Analysis of Portia Speech on Mercy

Portia's Speech on Mercy in The Merchant of Venice 





Portia in The Merchant of Venice 


The action in The Merchant of Venice reaches the climax in the Trial Scene, act IV scene I. Portia in the guise of a judge takes the chair in the court of law in Venice and Nerissa in the guise of a lawyer's clerk is by her side. Portia knows very well the case of Shylock against Antonio, the merchant of Venice. She remarks to Shylock that his case is of a strange nature. Of course, he is pursuing it in such tricked legal form that no technical objection can be raised to his procedure. Then she turns to Antonio, the borrower of money from Shylock and asks him whether he knows the bond. Antonio replies in the affirmative way. Then Portia says that the Jew must be 'merciful' this is how she thinks. At this point, Shylock presses hard to have a pound of flesh from the breast of Antonio according to his bond. 
Shylock replies indignantly, 

"On what compulsion must I?"


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Then comes Portia's inimitable ground appeal to Shylock, the stoney hearted Jew. She makes a fervent appeal to Shylock to show mercy to Antonio. Portia observes that mercy can not be forcefully obtained from a person. It is a divine quality. It spontaneously comes out of a man's heart for a distressed person. It is just like the gentle rain drops from Heaven on the earth below. 
Portia observes:

"The quality of mercy is not strained"

"It is twice blessed"

It brings happiness both to the giver and receiver. It shows itself the mightiest in those who have the greatest power. It appears more graceful in a king than his crown. The king's sceptre is only a symbol of his earthly power which creates fear in others preaches the king's dignity and majesty. But heavenly mercy is exalted far above this earthly power. When the king's justice is tempered with mercy, the earthly power of a king approaches nearer to God. So Portia appeals to Shylock who demands strict justice should be considerate. Portia appeals to Shylock by saying that none are completely free from fault on this earth. If God judges properly none can escape from punishment and none can have salvation. So, if he wants to have God's mercy, he must be merciful to others. Portia further says that in our everyday prayer we pray for the mercy of God and the same prayer ought to teach us to show mercy to others. Portia reminds this to Shylock so that he may not press to much for justice. She actually fervently appeals to Shylock to show mercy to Antonio to save his life. However, if Shylock remains strict in his plea, then she must pass the sentence in favour of Shylock, according to the law of Venice.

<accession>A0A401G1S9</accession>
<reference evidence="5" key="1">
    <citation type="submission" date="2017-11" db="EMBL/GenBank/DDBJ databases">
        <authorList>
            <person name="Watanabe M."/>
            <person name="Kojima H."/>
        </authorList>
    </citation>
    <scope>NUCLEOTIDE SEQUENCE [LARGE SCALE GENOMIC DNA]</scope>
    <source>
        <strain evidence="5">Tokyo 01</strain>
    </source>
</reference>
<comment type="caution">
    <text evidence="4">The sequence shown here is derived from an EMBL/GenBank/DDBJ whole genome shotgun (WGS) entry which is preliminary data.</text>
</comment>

This speech on mercy is a sublime speech ever found in literature. It reveals Portia's character. It shows that her heart is full of milk of human kindness. At the same time, she is rational, judicious, honest, essentially humanistic and fully conversant with law. 

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